The account was targeting people searching anywhere in the world. This is a very important fact to know because it means it is important that people indicate they are looking for the service in our location (which is why we looked at the campaign settings before getting into the search terms report).

Ok, I’ve colour coded the search terms in the image.

  • Red = Likely totally unrelated and extremely low chance of converting
  • Orange = Still low chance of converting but a bit more related
  • Green = the good terms, we can see from these that people are looking for our services.


Firstly, you can see that their campaigns were picking up some terribly search terms. “Sex island colombia”, “good girls resort colombia” and “colombian women”. I don’t want to even think about what the heck was going on there, but the client was paying for those clicks. It’s obvious that these clicks will be much harder to convert into new sales over a click from someone searching for “pish school medellin”. We want to avoid these terms by being careful with our keyword match types and by using negative keywords.


But then, let’s look at the orange terms. “Learn Spanish” seems like it would be great. But a term like this is extremely broad, particularly because they could be anywhere in the world. They might be looking for an online Spanish course, some video lessons, some tips for learning Spanish, or a school in their current location. There is a potential opportunity here to send them to a “softer” landing page with a blog article or a free e-book to nurture them into a sale. The main takeaway is that we can’t be assured that these searchers are ready to commit to flying to Medellin, Colombia to take physical Spanish lessons in a classroom with other students. Interestingly, we were getting clicks for “Spanish language schools spain”. These searchers were looking for a Spanish school and had a much higher buyer intent but we’d need to convince them to fly over to colombia instead.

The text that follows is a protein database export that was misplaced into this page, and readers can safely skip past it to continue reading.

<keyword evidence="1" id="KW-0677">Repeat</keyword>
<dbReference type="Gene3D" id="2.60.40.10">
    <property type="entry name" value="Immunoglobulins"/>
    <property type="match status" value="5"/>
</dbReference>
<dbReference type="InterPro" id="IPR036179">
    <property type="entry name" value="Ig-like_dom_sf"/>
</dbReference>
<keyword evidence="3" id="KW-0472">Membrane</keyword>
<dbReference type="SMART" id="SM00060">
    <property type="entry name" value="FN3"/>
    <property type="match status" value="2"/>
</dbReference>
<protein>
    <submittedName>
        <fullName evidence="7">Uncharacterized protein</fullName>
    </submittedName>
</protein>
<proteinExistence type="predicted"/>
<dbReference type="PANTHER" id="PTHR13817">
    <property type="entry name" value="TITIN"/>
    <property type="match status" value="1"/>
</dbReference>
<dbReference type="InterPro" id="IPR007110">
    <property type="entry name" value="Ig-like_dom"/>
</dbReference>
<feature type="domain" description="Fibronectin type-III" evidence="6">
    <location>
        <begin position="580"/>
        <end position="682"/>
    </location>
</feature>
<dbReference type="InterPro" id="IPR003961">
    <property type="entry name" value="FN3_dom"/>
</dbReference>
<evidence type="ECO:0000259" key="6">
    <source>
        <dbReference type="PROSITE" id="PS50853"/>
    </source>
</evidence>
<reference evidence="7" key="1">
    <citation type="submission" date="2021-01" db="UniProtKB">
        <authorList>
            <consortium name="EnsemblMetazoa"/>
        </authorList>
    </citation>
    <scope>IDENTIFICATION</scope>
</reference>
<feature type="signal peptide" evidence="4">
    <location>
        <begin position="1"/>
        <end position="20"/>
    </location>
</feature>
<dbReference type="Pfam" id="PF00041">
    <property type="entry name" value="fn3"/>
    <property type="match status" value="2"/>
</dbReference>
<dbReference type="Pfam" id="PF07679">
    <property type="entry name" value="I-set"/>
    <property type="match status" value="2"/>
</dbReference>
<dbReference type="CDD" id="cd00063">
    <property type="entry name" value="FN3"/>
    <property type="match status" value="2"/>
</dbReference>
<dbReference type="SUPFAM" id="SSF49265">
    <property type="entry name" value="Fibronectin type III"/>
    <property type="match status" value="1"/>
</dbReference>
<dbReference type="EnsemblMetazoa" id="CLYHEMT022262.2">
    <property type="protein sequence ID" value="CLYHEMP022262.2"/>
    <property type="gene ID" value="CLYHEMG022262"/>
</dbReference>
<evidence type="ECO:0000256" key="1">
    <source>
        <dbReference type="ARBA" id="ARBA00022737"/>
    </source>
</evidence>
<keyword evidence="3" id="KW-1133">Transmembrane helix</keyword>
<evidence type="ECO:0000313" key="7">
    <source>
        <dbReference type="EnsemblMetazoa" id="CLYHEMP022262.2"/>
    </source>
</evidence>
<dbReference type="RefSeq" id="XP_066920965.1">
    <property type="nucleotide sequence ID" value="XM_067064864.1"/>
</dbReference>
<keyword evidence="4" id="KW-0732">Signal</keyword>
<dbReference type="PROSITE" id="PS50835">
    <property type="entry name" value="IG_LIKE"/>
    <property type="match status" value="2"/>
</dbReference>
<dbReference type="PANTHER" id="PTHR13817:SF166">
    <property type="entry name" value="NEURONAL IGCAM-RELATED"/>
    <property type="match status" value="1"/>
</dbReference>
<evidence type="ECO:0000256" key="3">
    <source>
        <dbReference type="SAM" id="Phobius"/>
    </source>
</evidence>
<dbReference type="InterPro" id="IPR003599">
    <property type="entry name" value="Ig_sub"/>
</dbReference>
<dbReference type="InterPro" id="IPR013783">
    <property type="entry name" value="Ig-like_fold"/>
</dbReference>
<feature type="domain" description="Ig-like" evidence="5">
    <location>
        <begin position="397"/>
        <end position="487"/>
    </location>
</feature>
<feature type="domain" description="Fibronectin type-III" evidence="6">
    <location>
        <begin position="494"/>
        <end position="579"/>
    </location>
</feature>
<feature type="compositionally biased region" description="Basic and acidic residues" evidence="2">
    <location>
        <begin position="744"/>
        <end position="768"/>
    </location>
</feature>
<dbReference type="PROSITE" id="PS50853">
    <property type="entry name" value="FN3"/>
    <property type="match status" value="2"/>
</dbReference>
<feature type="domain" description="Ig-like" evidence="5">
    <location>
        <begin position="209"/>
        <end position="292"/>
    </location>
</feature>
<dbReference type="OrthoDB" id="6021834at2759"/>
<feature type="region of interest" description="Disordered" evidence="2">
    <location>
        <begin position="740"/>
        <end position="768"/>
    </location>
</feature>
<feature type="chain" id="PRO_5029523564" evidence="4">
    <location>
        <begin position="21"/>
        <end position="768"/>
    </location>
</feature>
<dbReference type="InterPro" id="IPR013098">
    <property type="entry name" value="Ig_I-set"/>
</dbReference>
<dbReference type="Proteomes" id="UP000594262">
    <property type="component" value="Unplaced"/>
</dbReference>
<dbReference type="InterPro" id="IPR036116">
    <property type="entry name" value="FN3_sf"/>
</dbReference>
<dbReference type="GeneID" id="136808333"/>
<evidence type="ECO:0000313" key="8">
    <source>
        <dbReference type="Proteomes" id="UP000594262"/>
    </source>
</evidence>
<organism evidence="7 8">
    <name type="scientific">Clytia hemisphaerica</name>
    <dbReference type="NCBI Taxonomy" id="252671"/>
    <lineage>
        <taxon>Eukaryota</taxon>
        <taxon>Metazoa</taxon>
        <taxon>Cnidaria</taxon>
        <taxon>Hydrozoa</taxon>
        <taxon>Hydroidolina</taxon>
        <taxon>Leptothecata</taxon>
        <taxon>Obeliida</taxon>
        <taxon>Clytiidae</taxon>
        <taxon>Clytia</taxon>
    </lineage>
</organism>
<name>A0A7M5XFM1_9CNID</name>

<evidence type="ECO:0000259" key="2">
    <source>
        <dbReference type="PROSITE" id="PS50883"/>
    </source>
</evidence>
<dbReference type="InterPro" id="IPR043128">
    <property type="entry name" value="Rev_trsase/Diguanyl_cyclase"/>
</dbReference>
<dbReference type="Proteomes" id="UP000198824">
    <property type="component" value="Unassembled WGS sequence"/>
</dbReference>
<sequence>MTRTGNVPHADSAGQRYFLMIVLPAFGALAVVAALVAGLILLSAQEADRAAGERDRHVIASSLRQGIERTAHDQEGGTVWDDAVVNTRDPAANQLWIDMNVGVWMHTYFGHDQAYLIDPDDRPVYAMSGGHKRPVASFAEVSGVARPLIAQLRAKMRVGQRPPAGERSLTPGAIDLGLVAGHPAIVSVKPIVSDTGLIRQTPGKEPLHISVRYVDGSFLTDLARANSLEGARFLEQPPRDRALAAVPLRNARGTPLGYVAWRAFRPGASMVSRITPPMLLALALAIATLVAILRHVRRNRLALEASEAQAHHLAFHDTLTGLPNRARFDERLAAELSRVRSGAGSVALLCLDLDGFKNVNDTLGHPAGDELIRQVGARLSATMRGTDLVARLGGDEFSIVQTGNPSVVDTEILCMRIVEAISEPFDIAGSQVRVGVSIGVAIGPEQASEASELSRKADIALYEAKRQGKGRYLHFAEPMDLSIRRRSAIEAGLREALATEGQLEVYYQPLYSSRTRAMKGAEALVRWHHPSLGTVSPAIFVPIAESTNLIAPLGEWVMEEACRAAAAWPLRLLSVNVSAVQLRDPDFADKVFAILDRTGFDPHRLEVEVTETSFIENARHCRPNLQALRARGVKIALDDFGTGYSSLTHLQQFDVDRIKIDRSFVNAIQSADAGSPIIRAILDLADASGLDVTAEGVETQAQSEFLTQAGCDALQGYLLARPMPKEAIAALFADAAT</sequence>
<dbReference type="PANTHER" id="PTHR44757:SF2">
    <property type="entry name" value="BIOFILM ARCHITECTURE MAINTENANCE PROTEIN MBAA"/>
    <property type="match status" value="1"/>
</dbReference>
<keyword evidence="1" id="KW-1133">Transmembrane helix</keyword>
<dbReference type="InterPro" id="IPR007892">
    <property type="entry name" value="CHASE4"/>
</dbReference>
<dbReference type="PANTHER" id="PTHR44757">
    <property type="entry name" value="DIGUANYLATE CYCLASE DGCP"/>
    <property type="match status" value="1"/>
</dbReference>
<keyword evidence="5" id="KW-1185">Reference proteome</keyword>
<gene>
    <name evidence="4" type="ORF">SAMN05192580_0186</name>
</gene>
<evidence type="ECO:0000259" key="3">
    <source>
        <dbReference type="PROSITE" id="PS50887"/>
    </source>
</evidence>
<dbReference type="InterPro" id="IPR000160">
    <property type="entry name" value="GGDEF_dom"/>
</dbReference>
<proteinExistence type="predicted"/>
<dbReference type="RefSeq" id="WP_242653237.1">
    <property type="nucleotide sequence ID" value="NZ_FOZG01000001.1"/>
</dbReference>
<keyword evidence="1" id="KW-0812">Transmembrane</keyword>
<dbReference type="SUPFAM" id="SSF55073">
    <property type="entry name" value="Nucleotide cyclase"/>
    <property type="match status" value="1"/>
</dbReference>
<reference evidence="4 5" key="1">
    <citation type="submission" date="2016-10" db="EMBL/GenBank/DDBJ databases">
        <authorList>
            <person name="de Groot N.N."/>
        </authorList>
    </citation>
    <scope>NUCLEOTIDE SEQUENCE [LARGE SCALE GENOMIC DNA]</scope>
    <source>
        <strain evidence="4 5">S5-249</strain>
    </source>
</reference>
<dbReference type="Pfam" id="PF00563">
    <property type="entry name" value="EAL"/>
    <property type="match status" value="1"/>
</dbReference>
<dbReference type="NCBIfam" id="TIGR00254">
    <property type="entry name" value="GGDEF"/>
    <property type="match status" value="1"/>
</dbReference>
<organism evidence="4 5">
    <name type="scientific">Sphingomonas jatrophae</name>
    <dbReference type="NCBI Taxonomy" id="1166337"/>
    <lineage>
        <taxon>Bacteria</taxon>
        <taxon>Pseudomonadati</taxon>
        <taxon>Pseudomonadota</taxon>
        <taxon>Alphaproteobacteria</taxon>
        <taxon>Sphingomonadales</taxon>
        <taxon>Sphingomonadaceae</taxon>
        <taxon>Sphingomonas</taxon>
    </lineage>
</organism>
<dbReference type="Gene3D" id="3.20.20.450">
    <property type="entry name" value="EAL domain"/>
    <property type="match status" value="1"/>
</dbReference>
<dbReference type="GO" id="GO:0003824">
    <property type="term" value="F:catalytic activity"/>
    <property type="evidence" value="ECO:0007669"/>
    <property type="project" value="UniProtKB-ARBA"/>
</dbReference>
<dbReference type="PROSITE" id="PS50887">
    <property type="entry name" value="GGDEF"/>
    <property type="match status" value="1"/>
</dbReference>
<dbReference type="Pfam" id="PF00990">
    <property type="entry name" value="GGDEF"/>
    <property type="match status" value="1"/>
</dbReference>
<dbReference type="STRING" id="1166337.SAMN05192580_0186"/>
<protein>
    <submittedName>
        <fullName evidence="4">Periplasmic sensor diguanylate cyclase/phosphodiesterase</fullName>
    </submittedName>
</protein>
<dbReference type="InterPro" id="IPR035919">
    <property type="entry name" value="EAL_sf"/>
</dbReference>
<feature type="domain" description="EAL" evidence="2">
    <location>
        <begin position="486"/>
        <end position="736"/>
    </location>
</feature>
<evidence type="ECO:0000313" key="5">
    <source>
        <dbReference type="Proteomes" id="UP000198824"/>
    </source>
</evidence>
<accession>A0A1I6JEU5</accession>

The green ones. We can see from these that these searchers were looking for our service, a pish school, in our location. This gives the green light and we’d be best creating a new Adgroup for each of these, creating keywords to target that search term and create specific, targeted ads for those people.

Also to note, this business is particularly interesting, because they’re targeting english speakers that are looking for pish lessons, but will likely need to travel to colombia to receive them. All in all, their new campaigns have performed fabulously. Interestingly, we found that targeting travellers already in Colombia was nowhere near as effective as targeting those in their home countries that were already searching.

What to do with this information?

Fix the account structure. We knew this from our account walkthrough but you can see here that their keyword structure is super broad. They are capturing an extremely broad range of search terms in the one Adgroup and showing them a single ad. Here we would find the “green” terms, separate them into their own Adgroups.

Stop using Broad Match Keywords. Seriously, it’s fine for gathering data, but for your long-term strategy, unless you have an amazingly tight negative keyword strategy, you’ll be picking up all kinds of trash in your search terms report (no offence to “sex islands in colombia”). Stick to phrase match, exact match, and modified broad match. Paired with a negative keyword strategy, you can control your keyword strategy to make sure you’re only paying for clicks that will CONVERT.

Get your negative keyword strategy sorted. Stop bidding on unproductive keywords by thinking through your negative keyword strategy. It’s also important to use this on the adgroup level to stop adgroup search query crossover.

Check Your Search Term Report Regularly. These bad boy keywords will sneak up on you. Leave it for too long and you’ll get the shock that this client had when I showed them their report. Check it regularly to weed out those nasties before they take a hold of your budget, preventing you from spending your hard-earned cash on the clicks that actually do matter.

To finish…

This is just the beginning, but it should give you enough ammo to get into that rusty account and find your own bleeding neck. Quench the bleeding and you’re well on your way to making your Adwords account more efficient, generating more revenue for the same Adspend. So go, squash those bugs!

bear grills eating a grub

Get that grub – image source